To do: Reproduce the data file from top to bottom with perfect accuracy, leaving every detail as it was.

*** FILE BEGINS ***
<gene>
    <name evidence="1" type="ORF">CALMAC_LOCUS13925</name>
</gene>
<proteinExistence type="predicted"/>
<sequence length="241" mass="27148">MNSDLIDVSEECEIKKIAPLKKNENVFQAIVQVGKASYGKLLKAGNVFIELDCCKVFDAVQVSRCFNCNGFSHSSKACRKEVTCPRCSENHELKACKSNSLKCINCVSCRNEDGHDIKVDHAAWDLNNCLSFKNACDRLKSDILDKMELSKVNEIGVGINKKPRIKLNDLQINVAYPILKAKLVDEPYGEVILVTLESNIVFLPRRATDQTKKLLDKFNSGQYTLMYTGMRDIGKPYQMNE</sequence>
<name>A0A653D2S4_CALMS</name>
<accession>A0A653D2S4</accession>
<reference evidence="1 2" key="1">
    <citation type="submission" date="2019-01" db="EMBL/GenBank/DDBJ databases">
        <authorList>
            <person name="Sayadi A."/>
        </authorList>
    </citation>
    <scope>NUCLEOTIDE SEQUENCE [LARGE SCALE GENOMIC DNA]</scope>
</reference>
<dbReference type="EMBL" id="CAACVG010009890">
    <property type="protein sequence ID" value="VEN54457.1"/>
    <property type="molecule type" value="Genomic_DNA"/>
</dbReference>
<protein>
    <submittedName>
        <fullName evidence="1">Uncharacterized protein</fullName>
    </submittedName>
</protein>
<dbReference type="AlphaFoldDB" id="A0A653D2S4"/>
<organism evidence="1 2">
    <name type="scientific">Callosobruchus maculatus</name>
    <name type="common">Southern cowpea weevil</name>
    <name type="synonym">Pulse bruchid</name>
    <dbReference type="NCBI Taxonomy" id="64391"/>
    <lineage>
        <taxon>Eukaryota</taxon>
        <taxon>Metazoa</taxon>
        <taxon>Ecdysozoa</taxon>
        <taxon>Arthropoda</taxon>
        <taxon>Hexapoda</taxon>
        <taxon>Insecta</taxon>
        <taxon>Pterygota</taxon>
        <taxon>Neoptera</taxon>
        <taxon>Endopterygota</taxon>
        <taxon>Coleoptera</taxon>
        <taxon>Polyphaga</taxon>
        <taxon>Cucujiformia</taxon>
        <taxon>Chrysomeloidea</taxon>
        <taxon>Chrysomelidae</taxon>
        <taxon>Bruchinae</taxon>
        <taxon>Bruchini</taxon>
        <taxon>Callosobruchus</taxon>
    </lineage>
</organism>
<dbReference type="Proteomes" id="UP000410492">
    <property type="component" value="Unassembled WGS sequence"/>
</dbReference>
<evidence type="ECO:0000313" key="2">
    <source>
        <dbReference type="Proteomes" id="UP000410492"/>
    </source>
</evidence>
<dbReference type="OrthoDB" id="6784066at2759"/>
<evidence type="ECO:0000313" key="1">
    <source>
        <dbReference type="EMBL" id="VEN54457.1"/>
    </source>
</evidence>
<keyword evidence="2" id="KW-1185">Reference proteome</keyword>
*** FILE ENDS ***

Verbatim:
<gene>
    <name evidence="1" type="ORF">CALMAC_LOCUS13925</name>
</gene>
<proteinExistence type="predicted"/>
<sequence length="241" mass="27148">MNSDLIDVSEECEIKKIAPLKKNENVFQAIVQVGKASYGKLLKAGNVFIELDCCKVFDAVQVSRCFNCNGFSHSSKACRKEVTCPRCSENHELKACKSNSLKCINCVSCRNEDGHDIKVDHAAWDLNNCLSFKNACDRLKSDILDKMELSKVNEIGVGINKKPRIKLNDLQINVAYPILKAKLVDEPYGEVILVTLESNIVFLPRRATDQTKKLLDKFNSGQYTLMYTGMRDIGKPYQMNE</sequence>
<name>A0A653D2S4_CALMS</name>
<accession>A0A653D2S4</accession>
<reference evidence="1 2" key="1">
    <citation type="submission" date="2019-01" db="EMBL/GenBank/DDBJ databases">
        <authorList>
            <person name="Sayadi A."/>
        </authorList>
    </citation>
    <scope>NUCLEOTIDE SEQUENCE [LARGE SCALE GENOMIC DNA]</scope>
</reference>
<dbReference type="EMBL" id="CAACVG010009890">
    <property type="protein sequence ID" value="VEN54457.1"/>
    <property type="molecule type" value="Genomic_DNA"/>
</dbReference>
<protein>
    <submittedName>
        <fullName evidence="1">Uncharacterized protein</fullName>
    </submittedName>
</protein>
<dbReference type="AlphaFoldDB" id="A0A653D2S4"/>
<organism evidence="1 2">
    <name type="scientific">Callosobruchus maculatus</name>
    <name type="common">Southern cowpea weevil</name>
    <name type="synonym">Pulse bruchid</name>
    <dbReference type="NCBI Taxonomy" id="64391"/>
    <lineage>
        <taxon>Eukaryota</taxon>
        <taxon>Metazoa</taxon>
        <taxon>Ecdysozoa</taxon>
        <taxon>Arthropoda</taxon>
        <taxon>Hexapoda</taxon>
        <taxon>Insecta</taxon>
        <taxon>Pterygota</taxon>
        <taxon>Neoptera</taxon>
        <taxon>Endopterygota</taxon>
        <taxon>Coleoptera</taxon>
        <taxon>Polyphaga</taxon>
        <taxon>Cucujiformia</taxon>
        <taxon>Chrysomeloidea</taxon>
        <taxon>Chrysomelidae</taxon>
        <taxon>Bruchinae</taxon>
        <taxon>Bruchini</taxon>
        <taxon>Callosobruchus</taxon>
    </lineage>
</organism>
<dbReference type="Proteomes" id="UP000410492">
    <property type="component" value="Unassembled WGS sequence"/>
</dbReference>
<evidence type="ECO:0000313" key="2">
    <source>
        <dbReference type="Proteomes" id="UP000410492"/>
    </source>
</evidence>
<dbReference type="OrthoDB" id="6784066at2759"/>
<evidence type="ECO:0000313" key="1">
    <source>
        <dbReference type="EMBL" id="VEN54457.1"/>
    </source>
</evidence>
<keyword evidence="2" id="KW-1185">Reference proteome</keyword>